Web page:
After almost 30 years, Adolfo Roitman is approaching retirement from the position where he found his calling in life: curator of the Dead Sea Scrolls at the Israel Museum’s Shrine of the Book in Jerusalem, where historic biblical documents are housed and studied.
November 2022 marked 75 years since the discovery of the first of these unique ancient scrolls in Qumran, a valley in the Judean desert on the western shore of the Dead Sea.
Roitman, born in 1957 in a working-class neighborhood in Buenos Aires, graduated in 1980 with a degree in anthropology from the University of Buenos Aires. Then he emigrated to Israel and earned a graduate degree in comparative religion at the Hebrew University of Jerusalem (HUJI).
He intended to become an academic at HUJI. Although that dream did not materialize, it was here that achievement and chance combined to place him in front of the curatorship opportunity that would change his life — and transform the Shrine of the Book — forever.
His candidacy, advanced by one of the judges of his doctoral thesis on the literary structure of the apocryphal book of Judith, surprised him more than those who finally hired him.
That’s because despite his expertise on religions and ancient Judaism, and receiving rabbinic ordination, Roitman had never studied the Dead Sea Scrolls. Furthermore, he was not an archeologist and had no museum experience.
What happened is that the Shrine of the Book – “a dead body despite the worldwide fame of the scrolls” – needed him as much as he needed it, even if he didn’t even know that yet.
“It was as if they gave me clay so that I could shape it,” Roitman told ISRAEL21c, recalling those days in 1994 when he was hired to replace the then-retiring curator.
A different approach
A recent exhibition at the Shrine of the Book presented fragments of the apocryphal Book of Enoch found at Qumran together with the remains of the diary of Ilan Ramon, the first Israeli astronaut, who was killed in the Columbia space mission disaster in February 2003. Somehow, 37 pages of Ramon’s onboard diary survived the crash.
Roitman designed the exhibition to point out an affinity between the two men. He regards Enoch as the first “astronaut” in Jewish tradition, “a true space navigator who makes cosmic trips where hidden realities are revealed to him,” said Roitman.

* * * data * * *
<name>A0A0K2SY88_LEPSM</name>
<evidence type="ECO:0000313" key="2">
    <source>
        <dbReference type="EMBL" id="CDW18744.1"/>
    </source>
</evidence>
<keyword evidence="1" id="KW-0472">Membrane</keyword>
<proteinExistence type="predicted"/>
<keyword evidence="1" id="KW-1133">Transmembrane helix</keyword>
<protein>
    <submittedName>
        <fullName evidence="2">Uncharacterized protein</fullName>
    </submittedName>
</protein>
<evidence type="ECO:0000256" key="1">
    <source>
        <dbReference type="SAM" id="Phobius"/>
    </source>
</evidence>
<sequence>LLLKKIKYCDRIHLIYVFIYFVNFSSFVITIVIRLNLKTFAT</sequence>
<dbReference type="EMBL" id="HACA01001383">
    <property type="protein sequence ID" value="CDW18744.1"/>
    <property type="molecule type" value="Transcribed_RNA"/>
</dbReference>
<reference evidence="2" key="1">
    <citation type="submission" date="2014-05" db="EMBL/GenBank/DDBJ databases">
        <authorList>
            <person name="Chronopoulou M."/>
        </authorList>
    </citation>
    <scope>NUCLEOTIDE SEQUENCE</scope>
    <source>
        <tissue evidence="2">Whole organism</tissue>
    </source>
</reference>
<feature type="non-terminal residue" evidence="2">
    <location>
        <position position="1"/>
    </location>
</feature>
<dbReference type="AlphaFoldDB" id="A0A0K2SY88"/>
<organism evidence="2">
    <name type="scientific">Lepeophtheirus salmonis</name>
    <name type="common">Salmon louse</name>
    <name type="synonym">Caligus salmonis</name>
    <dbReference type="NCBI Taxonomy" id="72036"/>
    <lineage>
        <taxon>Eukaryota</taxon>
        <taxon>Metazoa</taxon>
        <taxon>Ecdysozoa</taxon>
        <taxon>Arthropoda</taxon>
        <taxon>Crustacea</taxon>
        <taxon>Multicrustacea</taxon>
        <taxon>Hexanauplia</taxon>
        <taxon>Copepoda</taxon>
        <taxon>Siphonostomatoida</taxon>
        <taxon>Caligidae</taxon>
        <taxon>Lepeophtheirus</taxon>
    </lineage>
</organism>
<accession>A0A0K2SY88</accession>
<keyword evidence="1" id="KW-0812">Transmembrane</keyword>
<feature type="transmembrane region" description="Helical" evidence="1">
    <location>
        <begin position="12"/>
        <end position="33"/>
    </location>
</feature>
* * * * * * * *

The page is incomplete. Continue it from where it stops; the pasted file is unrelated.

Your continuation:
The thirst for knowledge as a tool
In Roitman, an inquisitive and innovative spirit coexists with the ability to share his knowledge with others.
What is his daily motivation after three decades at the helm of an institution that safeguards one of the most important possessions of the Jewish people?
“I continue to teach thinking and not only to read the Dead Sea Scrolls but also to understand the news and know how to decode a text or a politician’s speech,” he said.
“This contributes to the education of the person, to form a more adult and deeper individual in his thinking, “explained Roitman.
He added that he is encouraged to share with other people what he learned in his studies “because it belongs to them”, and return that knowledge to the people through classes and projects.
The more I study…
When Roitman retires from his position in 2024, the balance sheet will leave an indisputable surplus: modernization of the museum, arrival of art to instruct, scripts and playful elements to help explain, digitization of manuscripts, a world-class auditorium and the potential arrival of artificial intelligence to the Shrine of the Book to further the pursuit of knowledge.
“I have the feeling that the more I study, the more ignorant I am because I become aware of everything I don’t know,” said Roitman.
“That makes me insatiable, in the good sense of the word. In that sense, I want to help the public feel that they have a lot within their reach. The Dead Sea Scrolls are not mine, they belong to everyone. They are a public treasure.”